How to Get the Most Heat from a Wood Burning Stove

By its very nature, a wood burning stove should be hot, toasty and cosy but how do you get the most heat from a wood burning stove possible?

It’s not always just as easy as it looks. Getting the right type of heat from your stove requires several key factors to come together: the amount of fuel, position of the stove, correct setup, cleanliness, airflow, and fuel type.

Below we’ll discuss how to get the most heat from a wood stove, so that you can put your feet up and enjoy it!

How to Get the Most Heat from a Wood Burning Stove

Don’t burn too much too soon

First things first, don’t burn too much too soon.

Some people might think that the best way to get a robust and roaring fire is to stack it high and wide from the beginning.

Although adding more wood can technically make the fire hotter, it can be dangerous and it’s important to find a balance for both the size and duration of your fire. If you put too much wood into your stove, it can cause serious damage that’s almost impossible to repair.

The ideal temperature for your stove fire is between 500-860F°. Any lower than this, and there won’t be enough heat to warm the house. It will burn too slow to have any noticeable effect.

But, what may surprise you, is that if your fire is hotter than 860F°, most of the heat will not go into your home. It will simply escape and head out of the chimney.

This might all sound complicated and not worth your time, but best and easiest way to tell how hot your stove is would be to use a thermometer. You can get thermometers specifically designed for stove use. Just stick it on the front or on the pipes, depending on the make.

When measuring and adjusting just remember that if the temperature is too low, either let more air in or add some more wood or if it’s too high, just wait for it to cool down and naturally decrease over time.

Circulate the heat

Next up, make sure you’ve placed the stove in a suitable location where the heat can actually circulate properly.

The best place to position your stove is on the first floor, in the middle of the house. Because heat rises and radiation goes outward, the heat will circulate throughout your home and not out through the walls.

Beyond that, there are a number of additional options to consider. If you have the space, you could install a fan above your stove so the heat circulates around the room and doesn’t just leave through the ceiling. Or, if you have the resources, you could install a vent from the stove to the other rooms of your house.

For those of you living in a house with an inbuilt, existing open fireplace, consider putting your stove there. In many cases heat vents will already be in place.

A final idea that is becoming more popular is the use of a stove boiler. Even if your stove didn’t come with one, you can purchase a boiler that attaches to your stove and natural heats the water, which then travels around the house using a network of pipes to heat every connected room.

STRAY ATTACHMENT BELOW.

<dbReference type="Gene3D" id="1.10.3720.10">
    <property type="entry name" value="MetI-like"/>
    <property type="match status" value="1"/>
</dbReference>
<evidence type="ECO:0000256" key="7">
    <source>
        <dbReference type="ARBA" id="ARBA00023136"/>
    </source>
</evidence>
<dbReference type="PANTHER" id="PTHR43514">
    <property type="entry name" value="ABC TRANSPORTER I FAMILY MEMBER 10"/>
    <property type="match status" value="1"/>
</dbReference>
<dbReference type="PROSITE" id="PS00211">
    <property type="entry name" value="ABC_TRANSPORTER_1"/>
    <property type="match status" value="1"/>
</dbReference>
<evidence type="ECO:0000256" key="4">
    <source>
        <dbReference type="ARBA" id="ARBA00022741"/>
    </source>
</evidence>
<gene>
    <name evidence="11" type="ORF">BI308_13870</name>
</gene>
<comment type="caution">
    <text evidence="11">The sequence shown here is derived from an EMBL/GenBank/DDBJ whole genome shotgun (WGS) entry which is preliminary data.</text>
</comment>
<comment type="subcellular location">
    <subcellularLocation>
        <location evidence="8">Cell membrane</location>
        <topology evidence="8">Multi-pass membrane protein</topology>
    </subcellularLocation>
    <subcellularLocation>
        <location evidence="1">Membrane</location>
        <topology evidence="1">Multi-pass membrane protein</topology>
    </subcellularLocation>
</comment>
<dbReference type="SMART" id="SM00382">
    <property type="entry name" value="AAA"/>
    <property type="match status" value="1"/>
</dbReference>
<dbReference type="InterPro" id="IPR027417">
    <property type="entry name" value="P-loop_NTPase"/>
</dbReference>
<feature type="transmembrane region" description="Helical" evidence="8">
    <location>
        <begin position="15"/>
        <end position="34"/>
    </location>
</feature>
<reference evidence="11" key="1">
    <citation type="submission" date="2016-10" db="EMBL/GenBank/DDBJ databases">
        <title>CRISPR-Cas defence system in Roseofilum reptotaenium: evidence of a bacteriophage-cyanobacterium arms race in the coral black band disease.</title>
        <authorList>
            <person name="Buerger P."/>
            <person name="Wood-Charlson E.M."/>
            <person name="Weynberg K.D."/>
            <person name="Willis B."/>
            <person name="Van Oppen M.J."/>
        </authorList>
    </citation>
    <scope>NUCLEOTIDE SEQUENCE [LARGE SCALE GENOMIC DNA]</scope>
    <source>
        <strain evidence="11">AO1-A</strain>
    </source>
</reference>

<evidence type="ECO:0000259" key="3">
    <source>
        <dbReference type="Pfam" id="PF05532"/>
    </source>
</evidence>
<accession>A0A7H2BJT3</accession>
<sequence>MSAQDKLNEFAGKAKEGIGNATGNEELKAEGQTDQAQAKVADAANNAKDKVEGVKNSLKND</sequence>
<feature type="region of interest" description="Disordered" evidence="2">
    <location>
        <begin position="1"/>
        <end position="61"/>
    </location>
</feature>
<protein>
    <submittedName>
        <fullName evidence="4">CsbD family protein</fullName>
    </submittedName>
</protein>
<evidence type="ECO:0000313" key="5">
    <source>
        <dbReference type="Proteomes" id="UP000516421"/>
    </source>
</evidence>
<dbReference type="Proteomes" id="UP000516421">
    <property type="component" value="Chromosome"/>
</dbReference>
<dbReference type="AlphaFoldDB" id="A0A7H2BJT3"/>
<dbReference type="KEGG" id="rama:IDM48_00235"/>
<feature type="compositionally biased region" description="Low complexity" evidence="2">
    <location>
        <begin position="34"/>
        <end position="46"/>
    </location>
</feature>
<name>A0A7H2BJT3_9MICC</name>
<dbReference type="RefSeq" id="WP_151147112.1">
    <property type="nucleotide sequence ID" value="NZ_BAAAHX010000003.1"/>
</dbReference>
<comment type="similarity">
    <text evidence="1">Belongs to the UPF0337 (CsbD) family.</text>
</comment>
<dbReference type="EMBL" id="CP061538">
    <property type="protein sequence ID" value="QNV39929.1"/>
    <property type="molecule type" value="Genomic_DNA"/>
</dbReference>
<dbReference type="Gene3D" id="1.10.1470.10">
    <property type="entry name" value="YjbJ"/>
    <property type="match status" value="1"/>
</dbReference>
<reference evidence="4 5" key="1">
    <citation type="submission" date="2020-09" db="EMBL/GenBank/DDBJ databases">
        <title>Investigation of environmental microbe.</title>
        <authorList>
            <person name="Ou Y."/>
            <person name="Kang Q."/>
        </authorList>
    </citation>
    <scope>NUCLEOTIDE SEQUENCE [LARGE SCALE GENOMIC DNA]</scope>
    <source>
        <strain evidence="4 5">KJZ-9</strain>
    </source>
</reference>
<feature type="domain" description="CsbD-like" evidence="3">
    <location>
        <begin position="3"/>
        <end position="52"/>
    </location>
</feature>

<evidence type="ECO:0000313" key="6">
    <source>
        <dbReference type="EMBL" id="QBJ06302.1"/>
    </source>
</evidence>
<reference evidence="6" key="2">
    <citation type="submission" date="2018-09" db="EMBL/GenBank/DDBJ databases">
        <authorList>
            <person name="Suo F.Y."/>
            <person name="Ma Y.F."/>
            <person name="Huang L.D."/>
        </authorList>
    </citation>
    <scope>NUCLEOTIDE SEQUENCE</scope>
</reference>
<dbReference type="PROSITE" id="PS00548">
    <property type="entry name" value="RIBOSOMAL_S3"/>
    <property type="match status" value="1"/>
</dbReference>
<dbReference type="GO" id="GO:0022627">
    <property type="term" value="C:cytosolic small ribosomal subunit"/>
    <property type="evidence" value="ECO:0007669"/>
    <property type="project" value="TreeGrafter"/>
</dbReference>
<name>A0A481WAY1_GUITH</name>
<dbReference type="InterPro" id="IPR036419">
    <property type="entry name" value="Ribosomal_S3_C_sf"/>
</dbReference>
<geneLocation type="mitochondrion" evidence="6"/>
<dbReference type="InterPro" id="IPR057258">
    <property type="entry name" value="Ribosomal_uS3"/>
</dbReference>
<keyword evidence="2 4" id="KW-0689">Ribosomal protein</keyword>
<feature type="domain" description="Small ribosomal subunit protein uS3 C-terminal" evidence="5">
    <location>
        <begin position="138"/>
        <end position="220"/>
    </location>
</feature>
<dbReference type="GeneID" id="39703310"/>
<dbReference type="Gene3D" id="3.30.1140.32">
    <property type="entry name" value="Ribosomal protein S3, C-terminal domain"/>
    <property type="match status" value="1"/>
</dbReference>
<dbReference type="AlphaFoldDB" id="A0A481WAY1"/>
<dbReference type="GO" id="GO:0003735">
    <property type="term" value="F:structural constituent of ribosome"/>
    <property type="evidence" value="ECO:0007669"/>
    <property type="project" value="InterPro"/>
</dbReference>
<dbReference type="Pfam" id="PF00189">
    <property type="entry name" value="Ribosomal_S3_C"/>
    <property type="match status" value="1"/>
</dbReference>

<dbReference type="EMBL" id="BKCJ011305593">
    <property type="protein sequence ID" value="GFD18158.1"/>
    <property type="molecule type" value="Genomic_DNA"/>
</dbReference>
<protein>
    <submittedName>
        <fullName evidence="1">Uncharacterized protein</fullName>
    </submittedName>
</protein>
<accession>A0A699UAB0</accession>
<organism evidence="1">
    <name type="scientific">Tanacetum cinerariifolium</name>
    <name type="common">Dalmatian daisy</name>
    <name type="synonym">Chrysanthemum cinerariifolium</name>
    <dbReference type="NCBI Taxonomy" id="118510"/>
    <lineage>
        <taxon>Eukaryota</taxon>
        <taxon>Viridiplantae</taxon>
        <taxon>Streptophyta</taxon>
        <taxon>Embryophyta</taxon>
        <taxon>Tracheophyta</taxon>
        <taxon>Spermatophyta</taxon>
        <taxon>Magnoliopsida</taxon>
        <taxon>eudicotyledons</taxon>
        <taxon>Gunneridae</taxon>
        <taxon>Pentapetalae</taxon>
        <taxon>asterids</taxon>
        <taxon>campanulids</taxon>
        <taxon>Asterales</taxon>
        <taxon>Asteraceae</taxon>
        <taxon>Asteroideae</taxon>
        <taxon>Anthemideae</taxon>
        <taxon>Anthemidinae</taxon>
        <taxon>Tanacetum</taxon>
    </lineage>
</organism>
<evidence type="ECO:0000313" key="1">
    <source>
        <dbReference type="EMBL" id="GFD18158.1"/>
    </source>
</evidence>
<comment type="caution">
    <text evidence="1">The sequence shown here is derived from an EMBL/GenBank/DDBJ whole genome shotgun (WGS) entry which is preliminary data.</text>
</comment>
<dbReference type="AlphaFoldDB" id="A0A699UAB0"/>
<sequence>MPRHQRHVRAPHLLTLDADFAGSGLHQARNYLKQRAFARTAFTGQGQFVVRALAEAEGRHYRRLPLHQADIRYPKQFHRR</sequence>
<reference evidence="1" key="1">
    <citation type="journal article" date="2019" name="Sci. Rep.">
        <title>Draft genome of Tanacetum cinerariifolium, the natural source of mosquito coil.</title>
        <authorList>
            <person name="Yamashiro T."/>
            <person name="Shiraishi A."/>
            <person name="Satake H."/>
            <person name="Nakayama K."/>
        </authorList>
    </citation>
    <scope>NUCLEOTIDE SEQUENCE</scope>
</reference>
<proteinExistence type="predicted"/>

Build and light the fire properly

Not to sound too much like your dad, but like almost everything in life, if you build someone poorly you’ll get poor results and vice versa.

In the case of wood burning stove fires, a proper build will consist of a # symbol using some medium-sized logs and firelighters placed in the middle. Surrounding this, you’ll want a healthy arrangement of kindling.

When you first light the firelighter, you should notice that after about ten minutes, the kindling should be glowing hot. Feel free to use some old newspaper (or old bills!) if you’re struggling to get it started. Once you have a visible fire going, you can throw on some bigger logs. Just be sure to throw them in gently to begin with, as to not snuff out the beginnings of the fire.

These bigger logs will be your primary fuel source, providing the most heat and the longest burn time.

Keep your stove clean

Easier said than done, we know but when it comes to stoves, keeping them clean make a noticeable difference both in terms of performance but also general maintenance.

If your stove is filthy, the heat that should go into your home will instead just go into the dirt – sucked into old ash piles making it far less efficient.

Ideally, you should have about ½ an inch of ash at the bottom of your stove and no more, to provide a bit of insulation. If you let this ash pile up, it can absorb too much heat. And it can even cause blockages.

It’s not a huge job if done regularly, so just make sure to clean your stove on a relatively frequent basis. We also recommend leaving the stove to cool overnight (or approximately 12 hours) to ensure it’s completely safe to clean the next day. And finally, remember that your chimney needs to be swept at least once a year.

Control the airflow

Most stoves contain vents. This is to ensure that you get the most heat out of it.

For the uninitiated, most wood burning stoves usually have two vents. A primary vent and a secondary vent.

The primary vent is for when you want to get the fire going. Once it’s up and running, you can lose it. The secondary vent exists because fires always need air. No air means no oxygen. And no oxygen means no fire.

Just be aware that even though fires need oxygen, you also need to limit airflow from time to time, as big flames can become inefficient. Thus, controlling the airflow.

Finally, as always, make sure to use the right kind of fuel and the right quality.

There’s no point in following all of the above and hoping for the best fire performance possible if you’re buying poor quality, wet wood. Be sure that the wood you use contains no more than 20% moisture. Ash, Oak, and Birch are brilliant for this type of burning.

We hope this helps, and for everything else home heating stick with